Cold start to 2009

Finweek English Edition - - Creating Wealth - MARC ASH­TON

DE­SPITE THE PRE­VAIL­ING gloom this year is in­creas­ingly un­likely to be a poor one for eq­uity mar­kets. That’s the view of In­vestec strate­gist Max King. “Among the in­vest­ment com­mu­nity the sense of cri­sis last au­tumn has given way to re­lent­less gloom,” King says. He points to the “Jan­uary barom­e­ter” as an in­di­ca­tor the bank uses to pre­dict eq­uity mar­kets.

In­vestec’s barom­e­ter shows what hap­pens in Jan­uary is in­dica­tive of what to ex­pect for the rest of the year. Says King: “If it’s valid this year in­vestors would ap­pear to be in for an­other poor year.”

Eq­uity mar­kets world­wide have swiftly un­rav­elled since Oc­to­ber 2008, which has seen enor­mous value de­stroyed and pun­ters are wor­ried about step­ping back into the mar­ket de­spite the con­fi­dence dis­played by in­vestors like War­ren Buf­fett who have been buy­ing as­sets de­spite mar­ket tur­moil.

King says a rapid suc­ces­sion of fis­cal, mon­e­tary and fi­nan­cial pack­ages is lead­ing to in­creas­ing cyn­i­cism. “They aren’t work­ing, they can’t work or they have po­lit­i­cal rather than eco­nomic ob­jec­tives. Those who ac­knowl­edge mar­ket up­side see it as only a bear mar­ket rally. The pre­vail­ing view on the out­look for economies and cor­po­rate earn­ings is cat­a­stroph­i­cally bear­ish, ex­pect­ing de­pres­sion rather than re­ces­sion and per­ma­nent rather than tem­po­rary falls in prof­its.”

Says King: “The risk of new lows will re­main un­til there’s ev­i­dence of eco­nomic green shoots in the US and of a re­duc­tion in the down­ward mo­men­tum of earn­ings. What we can say with in­creas­ing cer­tainty is that such a set­back should rep­re­sent a once-in-agen­er­a­tion buy­ing op­por­tu­nity.”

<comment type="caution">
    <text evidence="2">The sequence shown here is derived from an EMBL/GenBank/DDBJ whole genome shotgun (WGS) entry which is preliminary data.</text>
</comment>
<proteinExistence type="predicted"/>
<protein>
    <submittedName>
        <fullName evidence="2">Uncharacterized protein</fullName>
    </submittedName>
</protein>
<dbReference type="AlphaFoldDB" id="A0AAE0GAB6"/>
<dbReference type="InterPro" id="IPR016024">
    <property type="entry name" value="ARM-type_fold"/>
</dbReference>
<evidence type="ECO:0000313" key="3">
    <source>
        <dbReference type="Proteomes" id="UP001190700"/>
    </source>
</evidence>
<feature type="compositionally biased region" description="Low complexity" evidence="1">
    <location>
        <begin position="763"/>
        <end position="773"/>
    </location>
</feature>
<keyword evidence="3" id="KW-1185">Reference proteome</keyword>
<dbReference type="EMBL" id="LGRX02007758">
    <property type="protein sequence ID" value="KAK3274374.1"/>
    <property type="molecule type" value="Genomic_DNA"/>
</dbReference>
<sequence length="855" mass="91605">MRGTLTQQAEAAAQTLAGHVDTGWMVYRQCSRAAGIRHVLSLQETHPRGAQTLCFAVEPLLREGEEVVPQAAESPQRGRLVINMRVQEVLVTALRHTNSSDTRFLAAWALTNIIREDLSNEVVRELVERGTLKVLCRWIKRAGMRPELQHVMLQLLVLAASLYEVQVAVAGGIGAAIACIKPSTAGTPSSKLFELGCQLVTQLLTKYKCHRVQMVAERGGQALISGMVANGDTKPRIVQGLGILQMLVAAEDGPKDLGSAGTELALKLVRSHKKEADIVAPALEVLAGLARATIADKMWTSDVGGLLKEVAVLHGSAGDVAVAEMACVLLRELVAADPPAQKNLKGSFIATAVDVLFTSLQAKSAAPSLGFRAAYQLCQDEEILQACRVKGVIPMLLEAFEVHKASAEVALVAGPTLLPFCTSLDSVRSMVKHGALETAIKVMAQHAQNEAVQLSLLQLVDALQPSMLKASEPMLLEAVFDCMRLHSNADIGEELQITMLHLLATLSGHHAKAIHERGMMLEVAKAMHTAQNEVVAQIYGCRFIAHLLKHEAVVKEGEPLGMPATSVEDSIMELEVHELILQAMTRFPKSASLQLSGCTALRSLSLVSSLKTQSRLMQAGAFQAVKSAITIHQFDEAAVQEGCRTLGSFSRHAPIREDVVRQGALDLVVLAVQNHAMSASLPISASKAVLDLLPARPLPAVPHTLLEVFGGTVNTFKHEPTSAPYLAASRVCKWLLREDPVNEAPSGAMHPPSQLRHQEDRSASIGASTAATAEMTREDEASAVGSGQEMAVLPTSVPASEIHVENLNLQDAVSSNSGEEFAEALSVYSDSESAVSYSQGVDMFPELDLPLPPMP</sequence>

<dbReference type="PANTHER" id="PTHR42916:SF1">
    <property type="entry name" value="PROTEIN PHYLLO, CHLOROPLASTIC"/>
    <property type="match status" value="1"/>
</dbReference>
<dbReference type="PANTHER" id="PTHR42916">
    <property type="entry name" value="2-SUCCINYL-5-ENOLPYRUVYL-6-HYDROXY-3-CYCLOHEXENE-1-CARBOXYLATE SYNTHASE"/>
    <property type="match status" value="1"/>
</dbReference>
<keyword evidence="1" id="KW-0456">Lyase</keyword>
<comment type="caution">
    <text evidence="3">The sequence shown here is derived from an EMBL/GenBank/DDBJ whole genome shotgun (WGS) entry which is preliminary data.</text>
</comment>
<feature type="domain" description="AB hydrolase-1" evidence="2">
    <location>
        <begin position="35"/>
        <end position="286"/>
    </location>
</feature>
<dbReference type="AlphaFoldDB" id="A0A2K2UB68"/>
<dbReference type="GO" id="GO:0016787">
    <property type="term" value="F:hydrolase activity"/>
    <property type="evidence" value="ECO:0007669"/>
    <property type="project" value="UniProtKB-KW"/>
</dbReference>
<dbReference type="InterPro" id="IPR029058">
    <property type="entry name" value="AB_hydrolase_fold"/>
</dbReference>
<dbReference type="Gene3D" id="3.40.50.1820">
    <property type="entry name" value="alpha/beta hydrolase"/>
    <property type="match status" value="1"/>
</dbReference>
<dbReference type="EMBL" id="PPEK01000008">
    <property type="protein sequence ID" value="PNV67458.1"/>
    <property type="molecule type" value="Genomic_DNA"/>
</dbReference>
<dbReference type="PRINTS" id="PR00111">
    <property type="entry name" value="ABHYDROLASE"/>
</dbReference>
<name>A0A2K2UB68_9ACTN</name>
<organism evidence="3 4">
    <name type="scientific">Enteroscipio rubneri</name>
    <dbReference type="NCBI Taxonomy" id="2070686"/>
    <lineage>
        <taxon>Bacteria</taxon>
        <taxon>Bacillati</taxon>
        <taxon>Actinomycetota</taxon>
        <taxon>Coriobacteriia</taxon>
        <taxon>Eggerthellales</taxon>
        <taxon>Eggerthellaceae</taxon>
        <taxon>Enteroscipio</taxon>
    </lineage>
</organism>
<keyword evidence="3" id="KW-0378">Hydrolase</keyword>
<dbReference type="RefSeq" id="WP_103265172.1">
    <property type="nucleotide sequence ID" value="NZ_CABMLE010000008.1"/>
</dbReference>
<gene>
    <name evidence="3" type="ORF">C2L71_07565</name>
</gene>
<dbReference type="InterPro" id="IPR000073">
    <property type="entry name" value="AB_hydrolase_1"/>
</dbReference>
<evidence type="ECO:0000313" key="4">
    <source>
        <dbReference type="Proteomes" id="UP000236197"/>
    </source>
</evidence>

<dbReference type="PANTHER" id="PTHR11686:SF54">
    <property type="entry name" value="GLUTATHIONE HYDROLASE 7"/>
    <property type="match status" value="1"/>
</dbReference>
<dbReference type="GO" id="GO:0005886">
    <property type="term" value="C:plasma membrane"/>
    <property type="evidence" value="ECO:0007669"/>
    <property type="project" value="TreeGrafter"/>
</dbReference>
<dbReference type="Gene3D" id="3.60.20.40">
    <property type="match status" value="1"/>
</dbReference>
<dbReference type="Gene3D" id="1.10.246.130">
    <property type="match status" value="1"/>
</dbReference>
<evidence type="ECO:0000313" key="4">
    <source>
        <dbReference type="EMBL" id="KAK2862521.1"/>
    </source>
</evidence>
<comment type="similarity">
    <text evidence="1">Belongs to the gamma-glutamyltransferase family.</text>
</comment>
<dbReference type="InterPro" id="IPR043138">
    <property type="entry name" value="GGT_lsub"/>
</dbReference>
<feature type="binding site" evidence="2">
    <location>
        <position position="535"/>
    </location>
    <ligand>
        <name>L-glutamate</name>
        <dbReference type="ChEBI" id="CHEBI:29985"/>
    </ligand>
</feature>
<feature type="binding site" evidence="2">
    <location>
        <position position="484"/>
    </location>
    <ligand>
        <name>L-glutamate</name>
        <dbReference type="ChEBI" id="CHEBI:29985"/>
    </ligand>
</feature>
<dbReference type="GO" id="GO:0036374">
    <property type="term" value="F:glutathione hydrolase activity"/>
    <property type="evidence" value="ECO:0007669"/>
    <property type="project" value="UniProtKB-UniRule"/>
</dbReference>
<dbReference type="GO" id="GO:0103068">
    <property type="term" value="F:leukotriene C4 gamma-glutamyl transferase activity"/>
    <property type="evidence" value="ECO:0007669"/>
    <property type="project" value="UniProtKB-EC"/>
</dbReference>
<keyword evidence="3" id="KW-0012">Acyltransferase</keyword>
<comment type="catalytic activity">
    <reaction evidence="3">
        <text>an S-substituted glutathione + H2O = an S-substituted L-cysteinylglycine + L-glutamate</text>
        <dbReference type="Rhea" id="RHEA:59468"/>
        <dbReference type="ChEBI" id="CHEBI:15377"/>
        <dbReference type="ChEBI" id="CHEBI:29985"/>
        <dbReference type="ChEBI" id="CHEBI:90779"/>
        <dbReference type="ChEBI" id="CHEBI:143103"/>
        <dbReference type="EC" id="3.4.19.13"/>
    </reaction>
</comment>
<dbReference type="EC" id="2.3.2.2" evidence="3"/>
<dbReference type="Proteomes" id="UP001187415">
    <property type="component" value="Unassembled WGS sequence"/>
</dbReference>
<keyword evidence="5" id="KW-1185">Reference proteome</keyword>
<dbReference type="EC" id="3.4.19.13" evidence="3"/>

Sup­port­ing King’s view is re­search from the an­nual Bar­clays Eq­uity Gilt Study, writ­ten by the highly re­garded Tim Bond.

In­vestec strate­gist King says Bond’s re­search points out eq­uity re­turns over the past decade have been among the worst on record. In the US mar­ket it was the fourth­worst decade in the past 83 years – re­turn­ing only -0,3% an­nu­alised – and only the decades end­ing in 1937, 1938 and 1939 were worse.

By the late Nineties the Bar­clays model, based on long-term met­rics, was pro­ject­ing neg­a­tive re­turns for US eq­ui­ties over the next 10 years for the first time since the model’s in­cep­tion in 1935 – ex­actly as has hap­pened. Over the next 10 years the model projects a re­turn of 12%/year, enough to make a port­fo­lio more than tre­ble in value.

How­ever, in­vestors have heard sim­i­lar com­ments from a num­ber of as­set man­agers and will be tak­ing such up­beat com­ments with a pinch of salt as they con­tinue to watch their port­fo­lios de­cline.

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